The odd thing about Gates’s insider revelation of Obama’s lack of faith in his own policy is that we knew it all along. Obama was emitting discordant notes from the very beginning. In the West Point “surge” speech itself, the very sentence after that announcement consisted of the further announcement that the additional troops would be withdrawn in 18 months.

How can any commander be so precise so far in advance about an enterprise as inherently contingent and unpredictable?

(Buy Gates' rogue book at a 38% discount by clicking here or order in KINDLE edition at a 66% discount by clicking here)

It was a signal to friend and foe that he wasn’t serious. And as if to amplify that signal, Obama added that “the nation that I’m most interested in building is our own,” thus immediately undermining the very importance of the war to which he was committing new troops.


Such stunning ambivalence, I wrote at the time, had produced the most uncertain trumpet ever sounded by a president. One could sense that Obama’s heart was never in it.

And now we know. Indeed, this became hauntingly clear to Obama’s own defense secretary within just a few months — before the majority of the troops had arrived in the field, before the new strategy had even been tested.

How can a commander in good conscience send troops on a mission he doesn’t believe in, a mission from which he knows some will never return? Even worse, Obama ordered a major escalation, expending much blood but not an ounce of his own political capital. Over the next four years, notes Gates with chagrin, Obama ignored the obligation of any commander to explain, support and try to rally the nation to the cause.

RECEIVE LIBERTY LOVING COLUMNISTS IN YOUR INBOX … FOR FREE!

Krauthammer and many, many more. Sign up for the daily update. It's free. Just click here.

And when he finally terminated the surge, he did so in the middle of the 2012 fighting season. Militarily incoherent — but politically convenient. It allowed Obama to campaign for reelection proclaiming that “the tide of war is receding.”

One question remains, however. If he wasn’t committed to the mission, if he didn’t care about winning, why did Obama throw these soldiers into battle in the first place?

Because for years the Democrats had used Afghanistan as a talking point to rail against the Iraq War — while avoiding the politically suicidal appearance of McGovernite pacifism. As consultant Bob Shrum later admitted, “I was part of the 2004 Kerry campaign, which elevated the idea of Afghanistan as ‘the right war’ to conventional Democratic wisdom. This was accurate as criticism of the Bush Administration, but it was also reflexive and perhaps by now even misleading as policy.”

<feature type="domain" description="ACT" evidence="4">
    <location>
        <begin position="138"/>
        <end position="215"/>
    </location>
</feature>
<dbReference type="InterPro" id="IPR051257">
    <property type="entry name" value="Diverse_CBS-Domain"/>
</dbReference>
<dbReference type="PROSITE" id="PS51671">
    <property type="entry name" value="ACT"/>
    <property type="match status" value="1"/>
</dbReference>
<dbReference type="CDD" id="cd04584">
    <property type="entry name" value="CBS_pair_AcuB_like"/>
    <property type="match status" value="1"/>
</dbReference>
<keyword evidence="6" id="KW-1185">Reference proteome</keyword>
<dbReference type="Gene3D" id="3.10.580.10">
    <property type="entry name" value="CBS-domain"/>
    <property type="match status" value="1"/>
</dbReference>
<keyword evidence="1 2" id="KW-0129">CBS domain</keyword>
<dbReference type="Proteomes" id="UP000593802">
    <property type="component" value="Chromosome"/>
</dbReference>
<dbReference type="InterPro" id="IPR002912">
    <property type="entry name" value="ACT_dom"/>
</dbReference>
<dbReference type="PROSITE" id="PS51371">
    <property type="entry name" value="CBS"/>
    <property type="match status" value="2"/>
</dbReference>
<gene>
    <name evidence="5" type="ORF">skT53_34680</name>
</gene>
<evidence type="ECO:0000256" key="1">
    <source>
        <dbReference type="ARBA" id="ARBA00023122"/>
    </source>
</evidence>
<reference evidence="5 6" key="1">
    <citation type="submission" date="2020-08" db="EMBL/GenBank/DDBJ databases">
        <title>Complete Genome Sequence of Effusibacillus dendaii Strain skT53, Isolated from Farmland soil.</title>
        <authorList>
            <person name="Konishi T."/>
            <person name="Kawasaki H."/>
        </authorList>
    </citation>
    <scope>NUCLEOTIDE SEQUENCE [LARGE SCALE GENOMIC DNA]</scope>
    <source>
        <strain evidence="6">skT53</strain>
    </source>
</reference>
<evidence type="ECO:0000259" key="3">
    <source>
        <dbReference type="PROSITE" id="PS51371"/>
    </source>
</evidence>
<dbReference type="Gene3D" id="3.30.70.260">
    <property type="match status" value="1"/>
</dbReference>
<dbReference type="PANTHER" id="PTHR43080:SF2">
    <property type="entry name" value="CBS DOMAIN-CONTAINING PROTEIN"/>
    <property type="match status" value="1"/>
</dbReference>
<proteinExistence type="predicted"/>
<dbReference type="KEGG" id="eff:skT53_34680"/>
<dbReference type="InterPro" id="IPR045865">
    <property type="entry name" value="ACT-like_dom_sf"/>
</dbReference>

Translation: They were never really serious about Afghanistan. (Nor apparently about Iraq either. Gates recounts with some shock that Hillary Clinton admitted she opposed the Iraq surge for political reasons, and Obama conceded that much of the opposition had indeed been political.) The Democratic mantra — Iraq War, bad; Afghan War, good — was simply a partisan device to ride anti-Bush, anti-Iraq War feeling without appearing squishy.

Look, they could say: We’re just being tough and discriminating.

Iraq is a dumb war, said Obama repeatedly. It’s a war of choice. Afghanistan is a war of necessity, the central front in the war on terror. Having run on that, Obama had a need to at least make a show of trying to win the good war, the smart war.

“If I had ever come to believe the military part of the strategy would not lead to success as I defined it,” writes Gates. “I could not have continued signing the deployment orders.” The commander in chief, Gates’s bookmakes clear, had no such scruples.

Every weekday JewishWorldReview.com publishes what many in the media and Washington consider "must-reading". Sign up for the daily JWR update. It's free. Just click here.

Comment on Charles Krauthammer's column by clicking by clicking here.

Archives

© 2012 WPWG

Columnists

Toons

Lifestyles

Quantcast